Oona King

Tuesday, 18 April 2006 11:23

After genocide, before peace

Genocide in Rwanda had been under way for 48 hours when 36-year-old Monique was told by a friend she would be killed. Monique fled, but her 12-year-old niece, Geraldine, was raped that night, and took years to die. "Aids is the second genocide," says Monique, who lost 27 members of her close family in 1994. That doesn't include her grandfather, who was murdered in 1963; her aunt, raped and murdered in 1973; and her father, attacked and interrogated in 1990, who later died from a heart attack. Monique's family provides a gruesome snapshot of 30 years of cyclical bloodshed that paved the way for genocide.

Published in Africa
Monday, 10 December 2001 10:21

The Great Lakes, Adjournement Debate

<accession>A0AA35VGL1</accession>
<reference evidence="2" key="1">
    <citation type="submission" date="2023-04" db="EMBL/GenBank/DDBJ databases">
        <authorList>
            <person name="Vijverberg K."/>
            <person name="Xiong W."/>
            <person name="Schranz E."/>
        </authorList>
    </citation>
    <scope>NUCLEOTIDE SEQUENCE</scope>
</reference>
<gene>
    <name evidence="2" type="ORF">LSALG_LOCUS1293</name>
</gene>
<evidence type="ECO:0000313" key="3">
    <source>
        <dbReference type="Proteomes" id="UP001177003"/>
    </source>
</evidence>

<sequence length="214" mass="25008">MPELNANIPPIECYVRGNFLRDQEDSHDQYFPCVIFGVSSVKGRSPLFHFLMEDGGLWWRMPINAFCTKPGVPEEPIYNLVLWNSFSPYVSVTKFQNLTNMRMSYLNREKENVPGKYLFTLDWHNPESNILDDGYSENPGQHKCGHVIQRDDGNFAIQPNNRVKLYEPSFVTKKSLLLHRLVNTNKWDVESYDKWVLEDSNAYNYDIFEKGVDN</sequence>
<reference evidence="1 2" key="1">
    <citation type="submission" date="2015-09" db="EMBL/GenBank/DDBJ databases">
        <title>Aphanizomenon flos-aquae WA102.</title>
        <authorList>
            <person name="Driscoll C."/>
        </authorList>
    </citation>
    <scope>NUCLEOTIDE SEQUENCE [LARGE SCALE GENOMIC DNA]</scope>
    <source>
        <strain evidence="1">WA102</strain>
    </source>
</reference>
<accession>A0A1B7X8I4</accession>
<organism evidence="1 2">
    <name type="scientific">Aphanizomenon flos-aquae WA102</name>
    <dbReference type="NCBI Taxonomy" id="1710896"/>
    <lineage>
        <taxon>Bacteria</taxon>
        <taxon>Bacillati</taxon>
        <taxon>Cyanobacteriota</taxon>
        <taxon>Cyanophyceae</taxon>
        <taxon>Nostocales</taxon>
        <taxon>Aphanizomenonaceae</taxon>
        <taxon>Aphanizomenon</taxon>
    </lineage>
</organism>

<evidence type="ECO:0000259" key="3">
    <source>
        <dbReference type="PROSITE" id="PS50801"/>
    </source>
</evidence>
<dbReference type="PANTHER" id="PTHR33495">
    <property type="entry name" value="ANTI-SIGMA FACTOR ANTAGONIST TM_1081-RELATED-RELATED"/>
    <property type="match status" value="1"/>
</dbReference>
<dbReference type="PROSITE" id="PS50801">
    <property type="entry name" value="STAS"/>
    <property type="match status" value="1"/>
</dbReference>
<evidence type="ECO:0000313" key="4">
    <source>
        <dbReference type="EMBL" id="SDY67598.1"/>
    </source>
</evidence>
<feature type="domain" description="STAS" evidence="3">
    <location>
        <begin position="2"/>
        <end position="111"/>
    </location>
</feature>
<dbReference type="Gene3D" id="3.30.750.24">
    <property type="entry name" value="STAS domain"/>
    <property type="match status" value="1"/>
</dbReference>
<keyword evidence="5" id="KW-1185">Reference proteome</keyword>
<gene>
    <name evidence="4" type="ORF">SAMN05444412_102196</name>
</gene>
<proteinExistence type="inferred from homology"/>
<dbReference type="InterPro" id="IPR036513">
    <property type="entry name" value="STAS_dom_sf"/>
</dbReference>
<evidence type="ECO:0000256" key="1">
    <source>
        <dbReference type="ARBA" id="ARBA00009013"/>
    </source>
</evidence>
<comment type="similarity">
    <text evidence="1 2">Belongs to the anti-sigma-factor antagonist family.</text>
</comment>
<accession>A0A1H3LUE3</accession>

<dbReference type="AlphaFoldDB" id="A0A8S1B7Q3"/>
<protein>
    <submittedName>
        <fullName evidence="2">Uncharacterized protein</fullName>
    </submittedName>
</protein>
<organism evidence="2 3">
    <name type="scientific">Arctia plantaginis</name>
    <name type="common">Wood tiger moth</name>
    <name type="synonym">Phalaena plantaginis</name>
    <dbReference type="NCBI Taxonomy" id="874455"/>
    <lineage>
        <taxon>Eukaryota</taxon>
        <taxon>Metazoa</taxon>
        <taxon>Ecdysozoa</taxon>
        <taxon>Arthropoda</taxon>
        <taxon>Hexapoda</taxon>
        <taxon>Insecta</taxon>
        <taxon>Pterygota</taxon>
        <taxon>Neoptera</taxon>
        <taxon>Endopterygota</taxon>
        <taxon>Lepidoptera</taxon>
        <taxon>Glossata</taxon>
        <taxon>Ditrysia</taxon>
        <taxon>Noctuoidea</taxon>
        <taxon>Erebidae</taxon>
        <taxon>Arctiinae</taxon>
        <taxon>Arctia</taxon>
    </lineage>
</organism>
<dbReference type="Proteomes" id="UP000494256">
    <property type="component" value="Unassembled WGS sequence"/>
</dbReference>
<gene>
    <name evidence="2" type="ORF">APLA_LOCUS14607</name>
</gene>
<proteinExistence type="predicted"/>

Motion made, and Question proposed, That the sitting be now adjourned.—[Mr. McNulty.]

Ms Oona King (Bethnal Green and Bow): The issues relating to the region around the Great Lakes are incredibly important. A humanitarian catastrophe continues to unfold there, as it has for at least the past ten years. In that region, it is difficult to draw the line between the end of one conflict and the beginning of another. To put the debate into perspective, I shall explain some recent background. It is impossible to understand the conflict without considering the region as a whole.

The present conflict in the Great Lakes began in the eastern part of the Democratic Republic of the Congo and dates back to 1998, since when 2.5 million people have died in it. That figure is staggering, but the fact that we rarely hear anything said about it is even more staggering. I am thus especially grateful to those hon. Members who have given their time and made the effort to be here this morning.

Published in Speeches
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